The girl loves those kisses (from left): at American Idol finals, the 2008 Oscars, the Soul Train Music Awards, a party in New York, a New Year’s Eve bash in Miami, and the 2007 Oscars
Determined to be a singer since she was seven, Chicago native Jennifer Hudson has followed her dream from Englewood to a star-making, Academy Award–winning role in the movie musical Dreamgirls. Hudson, who turns 27 in September, finally releases her first solo CD at the end of the month. Chicago talked to her about her early days singing in a South Side church choir, the making of her new self-titled album, and the controversy it has already stirred up.
Q: What are your early memories of singing?
A: When I was a little girl, Whitney Houston came out with “I Will Always Love You.” I would sing along with the record, but I would put it in harmony and do it as a duet. She’s still one of the people I would love to sing with today.
Q: Like a lot of other soul singers, you sang with your church choir [at Pleasant Gift Missionary Baptist Church at 4526 South Greenwood Avenue]. How did that experience influence your vocal style?
A: It teaches you how to connect to your music emotionally and make whatever you’re singing have substance. That’s the most meaningful place to sing from, when you’re actually singing about something.
Q: What are you trying to accomplish with your first record?
A: I want my music to have substance and meaning and bring real music back. A lot of music today is bubblegum and pop and mainly about a catchy melody. I sing about things that’ll make you think, things that’ll help somebody out.
Q: An entire team of hit makers contributed to the record—Ne-Yo, Timbaland, Diane Warren. How much input did you really have in the songs?
A: For the most part, I picked the subjects of the song. I didn’t write them, but I chose what I wanted to talk about.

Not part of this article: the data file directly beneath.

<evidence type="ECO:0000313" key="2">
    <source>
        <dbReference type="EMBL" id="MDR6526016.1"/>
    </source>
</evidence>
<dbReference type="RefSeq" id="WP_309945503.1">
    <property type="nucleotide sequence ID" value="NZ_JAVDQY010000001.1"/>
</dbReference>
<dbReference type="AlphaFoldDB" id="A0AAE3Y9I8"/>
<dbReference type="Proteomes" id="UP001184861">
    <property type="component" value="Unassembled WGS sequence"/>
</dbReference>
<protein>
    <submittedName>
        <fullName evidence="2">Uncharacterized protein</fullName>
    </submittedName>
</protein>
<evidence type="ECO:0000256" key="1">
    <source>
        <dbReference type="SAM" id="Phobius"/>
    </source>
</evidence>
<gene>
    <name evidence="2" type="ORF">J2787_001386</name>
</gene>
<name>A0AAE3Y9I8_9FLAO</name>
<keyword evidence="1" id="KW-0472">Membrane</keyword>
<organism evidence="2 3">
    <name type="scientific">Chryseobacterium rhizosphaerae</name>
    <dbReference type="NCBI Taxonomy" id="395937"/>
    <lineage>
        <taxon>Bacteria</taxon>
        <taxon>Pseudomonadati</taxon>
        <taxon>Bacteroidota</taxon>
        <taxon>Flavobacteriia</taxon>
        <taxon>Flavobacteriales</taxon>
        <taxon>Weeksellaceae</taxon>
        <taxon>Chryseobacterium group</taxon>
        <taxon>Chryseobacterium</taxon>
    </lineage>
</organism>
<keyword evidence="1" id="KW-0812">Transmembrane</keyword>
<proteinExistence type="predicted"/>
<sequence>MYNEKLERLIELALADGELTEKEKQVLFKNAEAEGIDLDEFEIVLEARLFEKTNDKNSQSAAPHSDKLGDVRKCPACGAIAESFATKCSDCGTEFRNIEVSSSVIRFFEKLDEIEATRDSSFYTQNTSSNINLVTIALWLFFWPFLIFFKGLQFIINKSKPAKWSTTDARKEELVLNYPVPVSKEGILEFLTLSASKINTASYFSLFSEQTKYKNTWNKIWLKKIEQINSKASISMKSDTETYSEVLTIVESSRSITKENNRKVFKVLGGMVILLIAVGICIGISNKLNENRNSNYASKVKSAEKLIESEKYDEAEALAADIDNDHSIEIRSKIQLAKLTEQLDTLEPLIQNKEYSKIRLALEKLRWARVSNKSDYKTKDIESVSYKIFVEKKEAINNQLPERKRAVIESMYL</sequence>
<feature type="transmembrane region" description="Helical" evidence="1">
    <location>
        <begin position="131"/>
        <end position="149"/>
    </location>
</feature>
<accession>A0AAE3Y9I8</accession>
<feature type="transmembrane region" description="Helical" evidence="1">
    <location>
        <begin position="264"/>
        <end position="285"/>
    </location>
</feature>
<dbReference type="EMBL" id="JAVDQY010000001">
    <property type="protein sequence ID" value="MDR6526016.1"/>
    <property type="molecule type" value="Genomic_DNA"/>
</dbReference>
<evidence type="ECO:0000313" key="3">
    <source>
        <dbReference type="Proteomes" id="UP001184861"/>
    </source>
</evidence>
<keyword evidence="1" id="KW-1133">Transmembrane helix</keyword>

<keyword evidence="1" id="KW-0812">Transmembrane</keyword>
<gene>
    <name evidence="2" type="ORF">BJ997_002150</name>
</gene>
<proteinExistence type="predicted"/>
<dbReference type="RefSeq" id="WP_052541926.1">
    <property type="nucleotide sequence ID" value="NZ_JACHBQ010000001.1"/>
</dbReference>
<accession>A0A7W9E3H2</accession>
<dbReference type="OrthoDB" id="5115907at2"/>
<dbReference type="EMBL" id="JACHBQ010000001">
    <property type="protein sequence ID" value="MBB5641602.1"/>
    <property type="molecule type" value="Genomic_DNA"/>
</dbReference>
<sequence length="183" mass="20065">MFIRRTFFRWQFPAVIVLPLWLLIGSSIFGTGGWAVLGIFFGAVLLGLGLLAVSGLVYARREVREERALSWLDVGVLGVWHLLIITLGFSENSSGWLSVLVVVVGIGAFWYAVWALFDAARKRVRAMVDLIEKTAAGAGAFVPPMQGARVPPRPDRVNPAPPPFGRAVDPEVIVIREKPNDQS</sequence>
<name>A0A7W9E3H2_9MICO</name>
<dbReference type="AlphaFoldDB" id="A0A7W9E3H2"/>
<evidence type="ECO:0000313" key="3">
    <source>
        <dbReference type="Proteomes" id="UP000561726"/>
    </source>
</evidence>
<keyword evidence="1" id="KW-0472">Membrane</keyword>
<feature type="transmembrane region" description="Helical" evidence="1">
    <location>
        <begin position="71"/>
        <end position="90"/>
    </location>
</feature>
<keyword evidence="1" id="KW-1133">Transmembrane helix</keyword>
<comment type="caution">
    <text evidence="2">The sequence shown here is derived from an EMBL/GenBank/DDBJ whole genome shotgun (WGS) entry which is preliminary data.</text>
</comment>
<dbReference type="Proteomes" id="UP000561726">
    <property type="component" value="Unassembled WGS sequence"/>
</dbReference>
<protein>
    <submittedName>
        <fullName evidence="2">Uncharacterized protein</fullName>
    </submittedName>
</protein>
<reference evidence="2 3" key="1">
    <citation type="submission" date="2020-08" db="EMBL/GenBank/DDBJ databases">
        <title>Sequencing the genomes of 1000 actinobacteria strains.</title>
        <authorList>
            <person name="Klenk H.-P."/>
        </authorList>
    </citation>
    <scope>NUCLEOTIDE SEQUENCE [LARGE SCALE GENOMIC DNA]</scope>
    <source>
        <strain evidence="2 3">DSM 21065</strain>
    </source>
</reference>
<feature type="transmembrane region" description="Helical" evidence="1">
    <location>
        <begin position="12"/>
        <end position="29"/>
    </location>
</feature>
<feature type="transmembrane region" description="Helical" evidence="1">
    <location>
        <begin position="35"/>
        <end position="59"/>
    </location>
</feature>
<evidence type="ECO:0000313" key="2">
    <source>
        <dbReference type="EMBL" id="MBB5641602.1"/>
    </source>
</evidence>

Q: After you finished seventh on American Idol, you beat out that season’s winner, Fantasia Barrino, and more than 780 other women for your role in Dreamgirls. How did you land the part?
A: I asked the director, Bill Condon, that all the time. He said, “Out of all the auditions, yours was the one I felt something from. It moved me. I felt something behind it.”
Q: You played a sixties soul singer in Dreamgirls. Do you see yourself as an old-school singer?
A: I do, actually. I don’t even listen to the radio, and I grew up that way.
Q: Your record hasn’t even been released yet, but already people have taken issue with the cover photo, saying that it has been altered to make you look thinner and that it sends a bad message about women’s body sizes. What’s your response?
A: Image is everything in this field. Who doesn’t Photoshop pictures at this point? The album cover is close to my true size. I want to be as real and natural as possible. I don’t want to be a size 2 or a size 4. I don’t think being thin is flattering.
Q: You do seem to like the red carpet, though. We’ve got all these photos of you blowing kisses. How did that become your signature?
A: I just realized that’s my signature, too. I guess I blew a kiss one time, and ever since then the paparazzi keep saying, “Jennifer, blow a kiss!” And I love photos. It’s hard to keep me off the red carpet.
Photography (from left): Kevin Winter/© 2007 Getty Images, Frazer Harrison/© 2008 Getty Images, Maury Phillips/Wireimage, Ray Tamarra/Getty Images, John Parra/Wireimage © 2007 John Parra, Vince Bucci/© 2007 Getty Images
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